A Recipe For Delicious Dulce De Leche

Dulce de leche recipe, from The Food of Argentina
Dulce de leche, from The Food of Argentina. Photo by Rachel Tolosa Paz.

No book on Argentinian food would be complete without a recipe for dulce de leche, the one thing that Argentines living outside of Argentina miss the most. This thick, rich coffee-coloured sweet is positively heavenly!

Ross Dobson and Rachel Tolosa Paz, authors of The Food of Argentina, published by Smith Street Books, say that dulce de leche is eaten with almost everything in Argentina. “It’s spread on toast for breakfast, used to fill ‘facturas’ (pastries) and ‘alfajores’, eaten alongside flans, pancakes and cakes, and is a ubiquitous flavour for ice cream, but at its most basic you can enjoy it with a spoon straight from the jar!”

Dulce de leche is traditionally made on the stovetop in Argentina, and you’ll find both this and a cheat’s version in the book. If making it on the stovetop, you have to watch it at all times as it catches easily. If the lowest setting on your stovetop isn’t low enough, you might need to use a heat diffuser to avoid the mixture from catching and burning.

Oven-baked dulce de leche requires only one ingredient – condensed milk – and is more convenient to make.

Recipe for dulce de leche from The Food of Argentina by Ross Dobson and Rachel Tolosa Paz

Buy your copy of The Food of Argentina: Asado, empanadas, dulce de leche and more from Book Depository now, with free delivery worldwide.

Recipe for Dulce De Leche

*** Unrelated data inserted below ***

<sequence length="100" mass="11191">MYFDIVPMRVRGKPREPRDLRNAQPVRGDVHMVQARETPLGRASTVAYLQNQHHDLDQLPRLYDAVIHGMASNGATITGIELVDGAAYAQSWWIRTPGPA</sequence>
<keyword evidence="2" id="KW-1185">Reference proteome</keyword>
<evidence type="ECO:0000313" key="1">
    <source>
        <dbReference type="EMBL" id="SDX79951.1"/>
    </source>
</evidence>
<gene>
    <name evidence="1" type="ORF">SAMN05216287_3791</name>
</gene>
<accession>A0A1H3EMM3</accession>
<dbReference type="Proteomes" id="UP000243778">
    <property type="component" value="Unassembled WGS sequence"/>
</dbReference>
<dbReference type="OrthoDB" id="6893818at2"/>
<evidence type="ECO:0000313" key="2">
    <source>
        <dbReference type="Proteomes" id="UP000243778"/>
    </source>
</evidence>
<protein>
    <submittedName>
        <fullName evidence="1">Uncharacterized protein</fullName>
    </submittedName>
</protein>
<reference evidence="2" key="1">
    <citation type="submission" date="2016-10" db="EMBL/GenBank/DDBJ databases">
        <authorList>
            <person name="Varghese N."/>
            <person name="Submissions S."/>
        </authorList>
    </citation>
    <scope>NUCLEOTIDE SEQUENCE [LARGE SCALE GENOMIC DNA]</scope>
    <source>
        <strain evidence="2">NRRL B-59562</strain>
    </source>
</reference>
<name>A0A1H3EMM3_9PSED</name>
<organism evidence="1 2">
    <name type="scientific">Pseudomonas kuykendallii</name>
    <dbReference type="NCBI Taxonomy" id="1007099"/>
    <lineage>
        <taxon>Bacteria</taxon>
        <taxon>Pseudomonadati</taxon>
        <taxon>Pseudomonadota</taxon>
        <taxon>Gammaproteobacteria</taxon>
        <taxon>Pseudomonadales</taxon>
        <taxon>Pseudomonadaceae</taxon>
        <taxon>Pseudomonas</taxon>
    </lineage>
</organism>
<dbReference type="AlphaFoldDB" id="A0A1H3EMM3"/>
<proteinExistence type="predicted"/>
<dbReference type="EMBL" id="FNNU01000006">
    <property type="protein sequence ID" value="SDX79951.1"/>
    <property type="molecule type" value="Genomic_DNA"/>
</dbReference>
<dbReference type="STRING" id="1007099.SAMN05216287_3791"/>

Makes 410 grams (1½ cups) (stovetop) OR 550 grams (2 cups) (oven-baked)

Stovetop Dulce De Leche

1 litre (4 cups) full-cream (whole) milk
300 g (10½ oz) granulated sugar
¼ teaspoon bicarbonate of soda (baking soda)
pinch of salt

Heat the ingredients in a heavy-based saucepan over high heat. Just before the mixture comes to the boil, reduce the heat to very low, ensuring that the mixture maintains a very gentle simmer (you may need to adjust the heat accordingly). Cook, stirring often, for about 1 hour, in which time the mixture will darken and thicken. From this point, stir the mixture frequently to avoid it catching and burning. Continue stirring for 20 to 30 minutes, until the mixture is thick and toffee-coloured.

To test if the dulce de leche is ready, place a spoonful on a cold saucer or plate. Allow it to cool and thicken, then run your finger through the centre of the dulce de leche. If the mixture doesn’t pool back, it is ready. Transfer to a bowl and allow to cool completely.

Oven-baked Dulce De Leche

2 x 395 g (14 oz) tins sweetened condensed milk

Preheat the oven to 180°C (350°F). Pour the condensed milk into a 1 litre (4 cup) baking dish and cover with foil. Sit the baking dish in a larger dish and pour enough boiling water to come half way up the sides of the dish with the condensed milk. Cook in the oven, topping up with boiling water to maintain the level, for 2 hours, or until the condensed milk is toffee-coloured (the top will be darker). Carefully remove from the oven and stir to combine while still warm. Set aside to cool completely.

Transfer the dulce de leche to a very clean and dry glass jar. It will keep in the fridge for 2 to 3 weeks.

Recipe from The Food of Argentina: Asado, empanadas, dulce de leche and more, by Ross Dobson and Rachel Tolosa Paz, published by Smith Street Books. Recipe and photo reproduced with the publisher’s permission. Photography © Rachel Tolosa Paz; Food styling © Vanessa Austin.


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